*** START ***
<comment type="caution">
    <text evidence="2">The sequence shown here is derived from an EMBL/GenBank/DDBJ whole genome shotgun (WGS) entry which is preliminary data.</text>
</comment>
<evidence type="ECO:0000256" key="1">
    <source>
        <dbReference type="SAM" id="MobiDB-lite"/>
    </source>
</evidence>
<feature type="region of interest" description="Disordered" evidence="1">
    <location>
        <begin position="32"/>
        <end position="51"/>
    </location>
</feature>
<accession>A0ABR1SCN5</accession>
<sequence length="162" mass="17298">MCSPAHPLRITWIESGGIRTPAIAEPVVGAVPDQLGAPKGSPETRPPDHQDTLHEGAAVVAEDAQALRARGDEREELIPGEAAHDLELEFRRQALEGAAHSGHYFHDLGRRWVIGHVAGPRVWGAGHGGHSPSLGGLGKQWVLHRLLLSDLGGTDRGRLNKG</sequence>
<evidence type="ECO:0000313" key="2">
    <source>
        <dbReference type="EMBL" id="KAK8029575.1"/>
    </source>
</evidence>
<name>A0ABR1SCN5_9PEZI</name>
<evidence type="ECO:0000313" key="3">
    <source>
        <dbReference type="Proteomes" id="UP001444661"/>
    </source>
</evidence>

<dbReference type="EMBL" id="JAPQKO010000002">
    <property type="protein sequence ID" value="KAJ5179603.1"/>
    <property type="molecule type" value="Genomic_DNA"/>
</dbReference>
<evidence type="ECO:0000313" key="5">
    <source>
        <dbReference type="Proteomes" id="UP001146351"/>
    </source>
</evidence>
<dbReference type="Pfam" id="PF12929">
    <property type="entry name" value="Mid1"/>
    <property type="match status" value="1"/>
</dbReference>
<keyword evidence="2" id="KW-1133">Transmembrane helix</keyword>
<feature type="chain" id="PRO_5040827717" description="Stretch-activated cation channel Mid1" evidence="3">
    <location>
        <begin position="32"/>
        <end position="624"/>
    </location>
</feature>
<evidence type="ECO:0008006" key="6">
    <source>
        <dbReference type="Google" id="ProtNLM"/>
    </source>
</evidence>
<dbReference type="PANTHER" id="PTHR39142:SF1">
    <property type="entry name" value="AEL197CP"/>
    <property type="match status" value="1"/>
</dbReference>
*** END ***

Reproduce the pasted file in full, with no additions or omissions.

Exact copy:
<comment type="caution">
    <text evidence="2">The sequence shown here is derived from an EMBL/GenBank/DDBJ whole genome shotgun (WGS) entry which is preliminary data.</text>
</comment>
<evidence type="ECO:0000256" key="1">
    <source>
        <dbReference type="SAM" id="MobiDB-lite"/>
    </source>
</evidence>
<feature type="region of interest" description="Disordered" evidence="1">
    <location>
        <begin position="32"/>
        <end position="51"/>
    </location>
</feature>
<accession>A0ABR1SCN5</accession>
<sequence length="162" mass="17298">MCSPAHPLRITWIESGGIRTPAIAEPVVGAVPDQLGAPKGSPETRPPDHQDTLHEGAAVVAEDAQALRARGDEREELIPGEAAHDLELEFRRQALEGAAHSGHYFHDLGRRWVIGHVAGPRVWGAGHGGHSPSLGGLGKQWVLHRLLLSDLGGTDRGRLNKG</sequence>
<evidence type="ECO:0000313" key="2">
    <source>
        <dbReference type="EMBL" id="KAK8029575.1"/>
    </source>
</evidence>
<name>A0ABR1SCN5_9PEZI</name>
<evidence type="ECO:0000313" key="3">
    <source>
        <dbReference type="Proteomes" id="UP001444661"/>
    </source>
</evidence>

<dbReference type="EMBL" id="JAPQKO010000002">
    <property type="protein sequence ID" value="KAJ5179603.1"/>
    <property type="molecule type" value="Genomic_DNA"/>
</dbReference>
<evidence type="ECO:0000313" key="5">
    <source>
        <dbReference type="Proteomes" id="UP001146351"/>
    </source>
</evidence>
<dbReference type="Pfam" id="PF12929">
    <property type="entry name" value="Mid1"/>
    <property type="match status" value="1"/>
</dbReference>
<keyword evidence="2" id="KW-1133">Transmembrane helix</keyword>
<feature type="chain" id="PRO_5040827717" description="Stretch-activated cation channel Mid1" evidence="3">
    <location>
        <begin position="32"/>
        <end position="624"/>
    </location>
</feature>
<evidence type="ECO:0008006" key="6">
    <source>
        <dbReference type="Google" id="ProtNLM"/>
    </source>
</evidence>
<dbReference type="PANTHER" id="PTHR39142:SF1">
    <property type="entry name" value="AEL197CP"/>
    <property type="match status" value="1"/>
</dbReference>